Guantánamo prison commander doesn't know what will happen to prison under Trump
The U.S. military has delivered a long-held, mistakenly profiled Yemeni captive from Guantánamo to resettlement in the African archipelago of Cape Verde, downsizing the detention center to 59 captives, the Pentagon said Sunday.
Shawqi Awad Balzuhair, 35, was among a series of one-time “forever prisoners” whose dangerous status was downgraded by the U.S. intelligence community in recent years.
The release left 59 captives at the U.S. Navy base prison in Cuba, 20 of them approved for release.
In July the interagency Periodic Review Board called him a “low-level fighter” who was probably trying to get home to Yemen at the time of his Sept, 11, 2002, capture in Pakistan — not a would-be terrorist waiting in an al-Qaida safehouse for assignment as part of “The Karachi Six.”
Balzuhair has been held at Guantánamo as Detainee 838 for more than 14 years, and was never charged with a crime.
“Shawqi is a private man who seeks anonymity upon his release,” said his attorney Angela Viramontes, a federal public defender in Riverside, California. “He looks forward to having a wife, children and a job, the experiences most young men hope for that Shawqi has yet to experience.”
A U.S. Air Force cargo plane took Balzuhair from this base on Friday morning. Secretary of Defense Ash Carter provided Congress with notice of his “intent to transfer this individual and of the secretary’s determination that this transfer meets the statutory standard,” a Pentagon statement said.
By law, Congress must be notified at least 30 days before a transfer and that happened, Pentagon spokeswoman Army Lt. Col. Valerie Henderson said Monday. “The transfer of Shawqi Awad Balzuhair, from the detention facility at Guantánamo Bay to the Government of Cabo Verde, occurred no earlier than 30 days after submission of the certification required by Section 1034 (a)(1) of the FY2016 NDAA (Public Law 114-92),” Henderson said by email.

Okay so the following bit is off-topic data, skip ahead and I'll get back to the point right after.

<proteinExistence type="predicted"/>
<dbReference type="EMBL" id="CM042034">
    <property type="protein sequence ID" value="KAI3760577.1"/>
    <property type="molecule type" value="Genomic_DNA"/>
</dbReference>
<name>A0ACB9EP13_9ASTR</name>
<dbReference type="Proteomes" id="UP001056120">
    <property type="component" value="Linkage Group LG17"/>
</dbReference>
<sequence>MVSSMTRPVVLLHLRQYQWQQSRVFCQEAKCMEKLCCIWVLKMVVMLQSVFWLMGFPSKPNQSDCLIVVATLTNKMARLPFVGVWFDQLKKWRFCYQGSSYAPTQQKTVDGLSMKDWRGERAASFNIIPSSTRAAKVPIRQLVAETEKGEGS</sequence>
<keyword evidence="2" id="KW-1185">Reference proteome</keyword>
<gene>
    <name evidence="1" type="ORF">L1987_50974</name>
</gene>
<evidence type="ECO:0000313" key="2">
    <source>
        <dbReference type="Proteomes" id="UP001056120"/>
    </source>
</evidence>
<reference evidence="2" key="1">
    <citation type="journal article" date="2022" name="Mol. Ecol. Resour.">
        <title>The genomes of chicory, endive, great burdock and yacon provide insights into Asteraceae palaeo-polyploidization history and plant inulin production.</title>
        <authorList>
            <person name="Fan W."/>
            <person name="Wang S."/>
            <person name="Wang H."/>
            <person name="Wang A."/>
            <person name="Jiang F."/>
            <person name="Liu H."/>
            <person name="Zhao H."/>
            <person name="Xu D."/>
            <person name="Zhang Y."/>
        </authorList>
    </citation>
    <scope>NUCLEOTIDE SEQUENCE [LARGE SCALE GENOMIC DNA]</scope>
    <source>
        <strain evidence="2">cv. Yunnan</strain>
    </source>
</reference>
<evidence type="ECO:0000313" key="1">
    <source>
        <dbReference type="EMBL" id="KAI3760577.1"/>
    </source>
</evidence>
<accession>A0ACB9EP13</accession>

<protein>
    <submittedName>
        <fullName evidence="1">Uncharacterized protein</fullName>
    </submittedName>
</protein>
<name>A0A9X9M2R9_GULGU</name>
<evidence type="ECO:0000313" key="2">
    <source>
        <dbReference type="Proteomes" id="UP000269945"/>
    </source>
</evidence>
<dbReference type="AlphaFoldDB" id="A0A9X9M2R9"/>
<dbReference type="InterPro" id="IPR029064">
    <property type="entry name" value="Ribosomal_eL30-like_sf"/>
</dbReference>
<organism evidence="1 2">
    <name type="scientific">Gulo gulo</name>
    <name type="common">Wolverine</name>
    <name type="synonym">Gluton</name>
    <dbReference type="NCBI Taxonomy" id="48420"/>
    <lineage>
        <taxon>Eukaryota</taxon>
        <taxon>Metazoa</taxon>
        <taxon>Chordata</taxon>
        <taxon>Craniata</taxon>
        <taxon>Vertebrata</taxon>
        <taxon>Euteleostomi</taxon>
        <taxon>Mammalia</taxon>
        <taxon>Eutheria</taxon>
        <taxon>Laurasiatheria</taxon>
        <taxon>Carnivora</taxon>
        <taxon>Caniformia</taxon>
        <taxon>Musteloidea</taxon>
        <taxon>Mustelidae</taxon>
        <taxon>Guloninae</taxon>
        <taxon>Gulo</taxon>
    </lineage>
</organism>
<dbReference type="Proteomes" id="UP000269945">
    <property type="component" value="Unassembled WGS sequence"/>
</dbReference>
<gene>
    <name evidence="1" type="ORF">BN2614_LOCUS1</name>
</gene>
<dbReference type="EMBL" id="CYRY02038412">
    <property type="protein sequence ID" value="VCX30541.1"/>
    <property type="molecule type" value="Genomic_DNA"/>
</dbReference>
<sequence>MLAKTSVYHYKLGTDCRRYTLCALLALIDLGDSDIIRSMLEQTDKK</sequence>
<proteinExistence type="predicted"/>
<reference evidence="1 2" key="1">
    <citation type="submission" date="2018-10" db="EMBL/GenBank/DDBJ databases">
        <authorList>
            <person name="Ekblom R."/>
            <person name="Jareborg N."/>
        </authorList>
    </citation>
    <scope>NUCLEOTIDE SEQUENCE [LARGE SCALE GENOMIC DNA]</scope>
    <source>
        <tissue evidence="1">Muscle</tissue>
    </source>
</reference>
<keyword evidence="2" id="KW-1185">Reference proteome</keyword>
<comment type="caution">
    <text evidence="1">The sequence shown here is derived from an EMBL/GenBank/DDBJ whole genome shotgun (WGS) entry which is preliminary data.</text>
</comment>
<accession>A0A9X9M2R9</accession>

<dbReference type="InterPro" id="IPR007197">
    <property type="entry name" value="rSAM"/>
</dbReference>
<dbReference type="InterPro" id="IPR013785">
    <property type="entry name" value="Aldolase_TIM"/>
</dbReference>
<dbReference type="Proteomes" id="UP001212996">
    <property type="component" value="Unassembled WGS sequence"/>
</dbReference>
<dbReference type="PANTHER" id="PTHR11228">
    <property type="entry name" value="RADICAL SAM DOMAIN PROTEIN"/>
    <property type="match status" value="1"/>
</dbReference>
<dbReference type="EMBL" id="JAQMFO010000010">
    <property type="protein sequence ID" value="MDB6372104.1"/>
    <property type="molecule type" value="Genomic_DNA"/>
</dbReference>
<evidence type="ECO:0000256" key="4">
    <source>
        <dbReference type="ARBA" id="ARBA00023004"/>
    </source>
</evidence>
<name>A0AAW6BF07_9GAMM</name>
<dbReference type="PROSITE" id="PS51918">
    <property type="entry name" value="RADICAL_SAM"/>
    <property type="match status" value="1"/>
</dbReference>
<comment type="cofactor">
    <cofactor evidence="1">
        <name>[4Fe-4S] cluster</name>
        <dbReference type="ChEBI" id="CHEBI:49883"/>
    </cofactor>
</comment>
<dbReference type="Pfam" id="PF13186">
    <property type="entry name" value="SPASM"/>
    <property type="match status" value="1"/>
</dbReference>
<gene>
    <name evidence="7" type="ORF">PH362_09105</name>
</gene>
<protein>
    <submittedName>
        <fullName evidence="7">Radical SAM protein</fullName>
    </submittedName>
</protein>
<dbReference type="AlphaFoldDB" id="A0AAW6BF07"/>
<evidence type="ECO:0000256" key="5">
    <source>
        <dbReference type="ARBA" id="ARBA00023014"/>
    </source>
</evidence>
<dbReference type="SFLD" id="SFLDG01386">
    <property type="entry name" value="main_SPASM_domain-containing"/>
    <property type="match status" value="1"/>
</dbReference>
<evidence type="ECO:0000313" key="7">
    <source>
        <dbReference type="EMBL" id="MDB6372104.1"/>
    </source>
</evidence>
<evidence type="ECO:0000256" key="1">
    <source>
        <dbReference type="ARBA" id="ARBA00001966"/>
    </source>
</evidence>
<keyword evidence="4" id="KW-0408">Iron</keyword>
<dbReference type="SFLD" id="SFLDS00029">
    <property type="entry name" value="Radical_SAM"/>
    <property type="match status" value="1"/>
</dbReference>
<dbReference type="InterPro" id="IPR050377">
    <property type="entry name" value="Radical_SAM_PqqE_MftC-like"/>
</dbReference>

Now there are 59 captives and a staff of around 1,700 soldiers and civilians at the detention center that President Barack Obama sought to close and President-elect Donald Trump has vowed to repopulate with prisoners. Now, 20 captives are cleared for release, 10 are charged with war crimes and 29 are “forever prisoners,” long-held captives considered too dangerous to release but ineligible for war-crimes trial.
Leaked prison records show Balzuhair was born in Hadramawt, Yemen, Osama bin Laden’s ancestral homeland. But longstanding U.S. policy has forbidden the return of most Guantánamo captives to the turbulent Arabian Peninsula nation with a civil war and powerful al-Qaida franchise.
Cape Verde, a predominantly Roman Catholic island nation of about 550,000 people, sits on a volcanic archipelago off the northwest coast of Africa. A CIA World Factbook estimate put the Muslim population at 1.8 percent in 2010.
The Yemeni is the second Guantánamo captive taken in by the former Portuguese colony off the coast of Senegal for the Obama administration.
In July 2010, Cape Verde accepted never-charged captive Abdul Nasser Khantumani, now in his mid-50s, 11 months after his son Muhammed was sent from Guantánamo to resettlement in Europe. The elder Khantumani is still in Cape Verde, his lawyer Pardiss Kebriaei said recently, and the son is still in Portugal. They have never been reunited after Guantánamo. Nor has Abdul Nasser’s wife, Muhammed’s mother, been allowed to join her husband.
“It was cruel of the United States to resettle Muhammed and his father apart. It is long past time for the family to be reunited,” said Kebriaei, who told their story in a 2015 article in Harper’s magazine.
Balzuhair’s release was the first since the Obama administration repatriated “Guantánamo Diary” author Mohamedou Ould Slahi to Mauritania in mid-October, and the first since Trump was elected.
At the White House Wednesday, press secretary Josh Earnest said work was underway for transfers “that will continue at least through Jan. 20,” Obama’s last day in office.
“We’re going to continue to do the difficult, diplomatic spade work that’s necessary to transfer as many of those detainees as possible that have been cleared for transfer by the national security experts who are viewing their case files,” he said.
“After that, the president-elect’s team will have to decide how they want to handle the situation.”